Don't delay key laws, Tsang warns
Chief Executive Donald Tsang Yam-kuen yesterday stepped up pressure on radical lawmakers to stop their filibuster of a controversial electoral bill, saying it would hold up other important measures and could cost them public support.
'If the progress of the agenda is obstructed, and the lawmaking process has to be stopped [it will affect] many important issues of public concern, such as regulations on property sales, the competition bill, and the shake-up in the way the government works,' Tsang said. 'These are very important and urgent matters, and must be decided within these final few weeks.'
He said the public would not support delays to the work of the Legislative Council.
Tsang was speaking a day before the legislature was to resume debate on the Legislative Council (Amendment) Bill 2012, which would stop lawmakers who resign midterm from standing in a by-election for six months. The measure follows the resignation last year of five pan-democrats to trigger by-elections they hoped they would be a 'de facto referendum' on democratisation.
People Power legislators Albert Chan Wai-yip and Wong Yuk-man have filed more than 1,300 amendments to the bill.
Legco agreed to a government bid to first look at two low-profile bills, so the meeting today will focus on a fisheries protection bill first, then debate miscellaneous changes to election laws, before turning attention to the hotly debated amendment bill.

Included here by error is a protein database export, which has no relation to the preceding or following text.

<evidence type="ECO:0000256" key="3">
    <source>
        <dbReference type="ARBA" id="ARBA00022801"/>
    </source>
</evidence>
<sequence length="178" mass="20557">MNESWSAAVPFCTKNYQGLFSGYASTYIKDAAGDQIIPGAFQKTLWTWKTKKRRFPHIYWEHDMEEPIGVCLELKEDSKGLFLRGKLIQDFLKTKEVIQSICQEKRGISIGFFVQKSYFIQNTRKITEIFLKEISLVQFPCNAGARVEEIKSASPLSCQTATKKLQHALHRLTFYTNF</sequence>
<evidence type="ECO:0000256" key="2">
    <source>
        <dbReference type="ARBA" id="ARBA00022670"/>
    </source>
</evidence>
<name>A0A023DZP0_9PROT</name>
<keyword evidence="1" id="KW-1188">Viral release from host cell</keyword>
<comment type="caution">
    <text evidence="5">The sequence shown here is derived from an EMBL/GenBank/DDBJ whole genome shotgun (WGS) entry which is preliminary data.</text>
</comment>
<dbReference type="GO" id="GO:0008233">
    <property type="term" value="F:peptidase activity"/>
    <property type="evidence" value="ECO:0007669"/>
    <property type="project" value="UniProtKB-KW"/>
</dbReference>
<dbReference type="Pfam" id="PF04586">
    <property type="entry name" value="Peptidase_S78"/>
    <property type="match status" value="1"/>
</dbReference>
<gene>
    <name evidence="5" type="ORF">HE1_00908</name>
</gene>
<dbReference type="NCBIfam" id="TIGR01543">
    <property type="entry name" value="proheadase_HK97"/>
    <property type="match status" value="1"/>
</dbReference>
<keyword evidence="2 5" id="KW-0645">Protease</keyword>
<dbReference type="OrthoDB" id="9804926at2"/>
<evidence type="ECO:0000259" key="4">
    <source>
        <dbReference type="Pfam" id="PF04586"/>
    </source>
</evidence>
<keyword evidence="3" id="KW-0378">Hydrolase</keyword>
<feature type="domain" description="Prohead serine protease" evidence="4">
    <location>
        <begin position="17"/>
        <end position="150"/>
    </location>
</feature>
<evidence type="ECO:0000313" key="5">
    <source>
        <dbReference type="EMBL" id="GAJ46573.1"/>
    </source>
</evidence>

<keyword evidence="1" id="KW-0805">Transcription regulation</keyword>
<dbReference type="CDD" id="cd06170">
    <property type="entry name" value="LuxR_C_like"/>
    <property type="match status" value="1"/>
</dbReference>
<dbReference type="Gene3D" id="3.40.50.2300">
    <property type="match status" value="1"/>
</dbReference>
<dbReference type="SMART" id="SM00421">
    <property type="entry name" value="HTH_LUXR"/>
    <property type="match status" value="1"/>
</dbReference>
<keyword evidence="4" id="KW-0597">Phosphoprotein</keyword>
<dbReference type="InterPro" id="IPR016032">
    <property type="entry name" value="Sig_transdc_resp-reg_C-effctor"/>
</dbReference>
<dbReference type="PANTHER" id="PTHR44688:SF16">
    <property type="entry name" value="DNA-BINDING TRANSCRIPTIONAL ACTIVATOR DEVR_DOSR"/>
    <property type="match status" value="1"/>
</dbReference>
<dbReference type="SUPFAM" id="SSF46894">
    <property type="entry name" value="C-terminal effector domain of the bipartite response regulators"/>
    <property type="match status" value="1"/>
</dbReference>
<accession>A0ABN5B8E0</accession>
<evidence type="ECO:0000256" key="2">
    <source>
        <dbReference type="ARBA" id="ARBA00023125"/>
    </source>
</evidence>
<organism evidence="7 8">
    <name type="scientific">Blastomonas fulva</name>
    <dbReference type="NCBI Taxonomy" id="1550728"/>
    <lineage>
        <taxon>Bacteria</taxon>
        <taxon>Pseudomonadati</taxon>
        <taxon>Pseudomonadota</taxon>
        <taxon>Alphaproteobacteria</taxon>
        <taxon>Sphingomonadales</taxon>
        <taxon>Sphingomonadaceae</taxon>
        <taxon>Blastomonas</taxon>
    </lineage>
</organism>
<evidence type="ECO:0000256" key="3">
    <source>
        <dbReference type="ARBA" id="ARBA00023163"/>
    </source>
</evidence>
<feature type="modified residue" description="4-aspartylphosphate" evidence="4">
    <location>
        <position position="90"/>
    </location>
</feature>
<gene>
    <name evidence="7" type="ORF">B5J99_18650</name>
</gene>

Council president Tsang Yok-sing denied that by agreeing to reprioritise the bills, he was helping the administration deal with the filibuster. 'The government's priority decides how the agenda is arranged,' he said. 'The administration has the right to ask us to deal with more urgent items first.'
A Legco committee met behind closed doors yesterday to discuss whether to amend rules to prevent filibusters. Committee chairman Tam Yiu-chung said they had not reached a consensus.
Cheung Chau resident Cheng Cheuk-kin applied for judicial review of the by-election amendments, which he said went against the Basic Law.
But a spokeswoman for the constitutional and mainland affairs bureau reiterated that the bureau had sought legal advice on the proposal from the Department of Justice and noted Queen's Counsel David Pannick, who had confirmed that the proposal was constitutional.
Legco yesterday finished the committee-stage vetting process of the competition bill, which is now scheduled for full counting voting on May 30.